The Standard Deduction vs. the Itemized: Which Is Best For You?

May 24, 2011 | By: TaxCure Staff

itemized vs. standard deduction taxesIncome taxes are a considerable expense to many Americans, so looking for ways to reduce taxes can make a difference.

One of the most significant tax breaks that you get is being allowed to take either a pre-determined amount off your taxable income, based on your filing status and age, or to use Schedule A to deduct the amount you spent on many ordinary expenses from your income. These two options are your “standard” and “itemized” deductions.


For many of us, we don’t know what these terms mean, because our tax preparation program or tax preparer usually decides for us. But understanding the difference can help you plan through the year to take advantage of tax breaks.

The first thing to discuss is what a deduction is. It is a very general term and refers to amounts that you subtract from your income to determine the amount of income you’ll have to pay taxes on. That’s referred to as your taxable income. Using the standard or itemized deduction lowers your taxable income, which ultimately reduces your tax bill as a whole. It is different from a tax credit which is a dollar for dollar reduction in taxes.

The Standard Deduction

The standard deduction is a set amount that you can subtract from your income, which varies based on filing status and age. Taking the standard deduction is easy because you don’t have to do anything to get this tax break. Everyone who files taxes gets to take this deduction. The table below shows how much you’re allowed to subtract. In 2011 the general standard deductions were:

  • Filing as single or married filing separately: $5,800
  • Filing as married filing jointly: $11,600
  • Filing as head of household: $8,500.

If you are 65 or older and you file as single, married filing separately, or head of household, you’ll get an additional $1,450 more on top of your standard deduction from the list above. If you file as married filing jointly and are 65 or older, you’ll get an additional $1,150. If you’re legally blind, you’ll also get an additional $1,450 – blind taxpayers who are 65 or older get to add both amounts on top of the numbers in the bullet point list above.

When Can’t You Take the Standard Deduction?

If you’re facing these specific circumstances, you won’t be able to take a standard deduction:

  • If you’re married, filing a separate return, and your spouse itemizes their deductions, you cannot take the standard deduction. Both you and your spouse must use the same deduction method even if you aren’t filing jointly. If you don’t match, the IRS will reject both of your returns.
  •  If you’re a nonresident alien or dual-status alien during any part of the year, you generally are not able to take the standard deduction. Check out Publication 519, the U.S. Tax Guide for Aliens, for more specifics.

The Itemized Deduction

Your standard deduction, combined with your personal exemption of $3,700, does significantly reduce your tax liability without any work on your part. However, the IRS allows you to choose to use the itemized deduction instead if that would benefit you more. The itemized deduction is not a pre-set amount like the standard deduction. The amount that each person would be able to deduct as their itemized deduction depends on the amount that they spent on various expenses. These expenses are all listed on Schedule A – to find out how much your itemized deduction is, you have to fill out the list on Schedule A to find out how much it would add up to for you. For more information on what expenses are on Schedule A, click here. The most common expense is home mortgage interest – since for many homeowners this adds up to more than their standard deduction, many homeowners will use the itemized deduction instead of the standard deduction.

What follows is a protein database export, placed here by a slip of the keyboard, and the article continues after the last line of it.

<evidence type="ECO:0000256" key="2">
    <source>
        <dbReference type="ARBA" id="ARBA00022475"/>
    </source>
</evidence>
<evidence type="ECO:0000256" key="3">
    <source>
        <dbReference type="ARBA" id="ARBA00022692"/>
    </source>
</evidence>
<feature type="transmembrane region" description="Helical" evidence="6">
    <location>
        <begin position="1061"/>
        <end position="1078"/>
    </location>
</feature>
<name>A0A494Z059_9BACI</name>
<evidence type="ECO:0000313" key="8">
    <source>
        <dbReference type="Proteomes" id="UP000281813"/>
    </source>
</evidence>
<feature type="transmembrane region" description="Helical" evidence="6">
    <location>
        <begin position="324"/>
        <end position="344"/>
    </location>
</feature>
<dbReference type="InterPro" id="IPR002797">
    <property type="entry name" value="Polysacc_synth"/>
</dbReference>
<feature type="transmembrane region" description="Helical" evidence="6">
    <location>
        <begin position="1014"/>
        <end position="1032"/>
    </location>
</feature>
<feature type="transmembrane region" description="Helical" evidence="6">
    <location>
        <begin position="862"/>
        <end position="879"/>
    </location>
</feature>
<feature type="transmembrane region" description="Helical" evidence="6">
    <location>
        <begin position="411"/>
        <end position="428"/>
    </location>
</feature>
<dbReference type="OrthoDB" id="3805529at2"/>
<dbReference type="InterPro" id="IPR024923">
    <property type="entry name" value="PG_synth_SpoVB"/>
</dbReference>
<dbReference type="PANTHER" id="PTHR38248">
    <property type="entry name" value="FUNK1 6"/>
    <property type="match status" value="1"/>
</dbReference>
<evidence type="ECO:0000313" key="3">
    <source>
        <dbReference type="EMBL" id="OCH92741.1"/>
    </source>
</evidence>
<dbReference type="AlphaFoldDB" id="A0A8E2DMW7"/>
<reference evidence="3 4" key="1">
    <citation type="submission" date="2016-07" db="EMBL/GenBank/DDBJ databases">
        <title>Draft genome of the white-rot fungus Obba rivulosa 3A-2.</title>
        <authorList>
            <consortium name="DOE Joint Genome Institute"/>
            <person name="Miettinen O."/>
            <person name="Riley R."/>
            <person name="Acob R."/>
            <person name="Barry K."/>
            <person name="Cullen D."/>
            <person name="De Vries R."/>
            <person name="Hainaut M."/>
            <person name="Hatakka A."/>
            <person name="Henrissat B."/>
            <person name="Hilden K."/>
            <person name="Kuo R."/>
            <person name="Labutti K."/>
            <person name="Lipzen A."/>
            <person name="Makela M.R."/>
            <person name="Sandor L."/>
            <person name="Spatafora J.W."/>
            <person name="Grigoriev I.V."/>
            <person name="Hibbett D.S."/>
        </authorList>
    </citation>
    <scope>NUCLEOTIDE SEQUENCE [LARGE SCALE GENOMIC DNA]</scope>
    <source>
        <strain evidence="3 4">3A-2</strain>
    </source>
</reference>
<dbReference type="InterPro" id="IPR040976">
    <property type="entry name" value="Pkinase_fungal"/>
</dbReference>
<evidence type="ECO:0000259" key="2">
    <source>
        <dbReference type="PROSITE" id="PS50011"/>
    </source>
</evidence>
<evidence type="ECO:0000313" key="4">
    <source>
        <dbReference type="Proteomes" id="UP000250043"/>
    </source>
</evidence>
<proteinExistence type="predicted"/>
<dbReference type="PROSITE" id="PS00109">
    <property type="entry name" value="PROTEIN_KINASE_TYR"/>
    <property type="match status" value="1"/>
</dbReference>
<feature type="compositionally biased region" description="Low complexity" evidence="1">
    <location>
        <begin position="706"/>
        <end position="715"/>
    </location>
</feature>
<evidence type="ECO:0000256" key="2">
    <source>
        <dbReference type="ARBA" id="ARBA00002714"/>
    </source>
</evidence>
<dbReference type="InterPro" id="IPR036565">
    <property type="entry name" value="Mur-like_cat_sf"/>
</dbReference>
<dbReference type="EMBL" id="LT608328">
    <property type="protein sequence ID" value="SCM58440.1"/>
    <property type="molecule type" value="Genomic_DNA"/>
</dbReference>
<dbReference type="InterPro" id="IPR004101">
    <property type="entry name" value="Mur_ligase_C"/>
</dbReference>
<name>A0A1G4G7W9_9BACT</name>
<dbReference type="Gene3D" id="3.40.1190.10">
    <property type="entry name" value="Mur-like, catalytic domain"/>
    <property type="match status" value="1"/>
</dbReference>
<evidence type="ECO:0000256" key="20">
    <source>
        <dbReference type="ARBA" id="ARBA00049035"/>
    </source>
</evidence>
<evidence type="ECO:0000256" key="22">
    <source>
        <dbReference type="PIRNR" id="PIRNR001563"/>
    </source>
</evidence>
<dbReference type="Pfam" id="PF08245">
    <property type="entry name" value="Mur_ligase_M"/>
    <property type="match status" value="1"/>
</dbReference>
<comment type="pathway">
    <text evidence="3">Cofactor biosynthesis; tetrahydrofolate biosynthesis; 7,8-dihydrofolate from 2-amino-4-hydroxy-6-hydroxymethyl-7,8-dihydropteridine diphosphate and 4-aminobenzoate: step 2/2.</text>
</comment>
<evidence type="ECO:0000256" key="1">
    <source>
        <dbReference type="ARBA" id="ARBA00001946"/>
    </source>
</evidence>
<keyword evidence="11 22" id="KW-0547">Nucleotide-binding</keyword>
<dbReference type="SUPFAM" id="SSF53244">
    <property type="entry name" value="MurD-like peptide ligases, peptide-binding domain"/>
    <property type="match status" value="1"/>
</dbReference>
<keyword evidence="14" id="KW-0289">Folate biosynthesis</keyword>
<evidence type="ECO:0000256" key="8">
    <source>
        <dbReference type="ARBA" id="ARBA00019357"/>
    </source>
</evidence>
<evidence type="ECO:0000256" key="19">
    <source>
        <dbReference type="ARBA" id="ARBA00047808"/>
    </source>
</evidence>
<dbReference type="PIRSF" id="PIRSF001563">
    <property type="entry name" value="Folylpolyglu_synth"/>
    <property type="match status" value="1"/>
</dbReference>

Generally speaking, itemizing is worthwhile when your total amount of expenses on Schedule A add up to more than the amount of the standard deduction you’re entitled to. It can take a lot of expenses to make itemizing worthwhile but can be very valuable for people who have a lot of expenses in those categories.

Which “Deduction Type” Is Best For You?

Generally, whatever lowers your taxable income the most. The most important thing to understand about the difference between standard and itemized deductions is that you can only use one of them. You can’t combine them – you must choose one or the other. If you want to take the standard deduction, you can’t also take any deductions for items on Schedule A, like charitable donations or mortgage interest.

For a lot of people, especially those who don’t own a home, the standard deduction is the better choice. It can take a lot of expenses to make the itemized deduction a better choice, and since mortgage interest is the largest and most common expense on Schedule A, it usually makes up the bulk of the itemized deduction for most people. But if you do have a lot of deductions, or if you’re planning your tax moves for next year, it’s a good idea to do the math and see if you might be better off itemizing your deductions. Keep a list with all your qualifying expenses through the year, and you’ll be able to make the decisions at tax time more quickly and easily, and even see if you can bump up your deduction with some end-of-year donations.

Some people plan to take the itemized deduction in one year and the standard deduction in another. It never hurts to talk about tax planning strategies with your tax preparer or CPA to lower your taxable income the next time you file.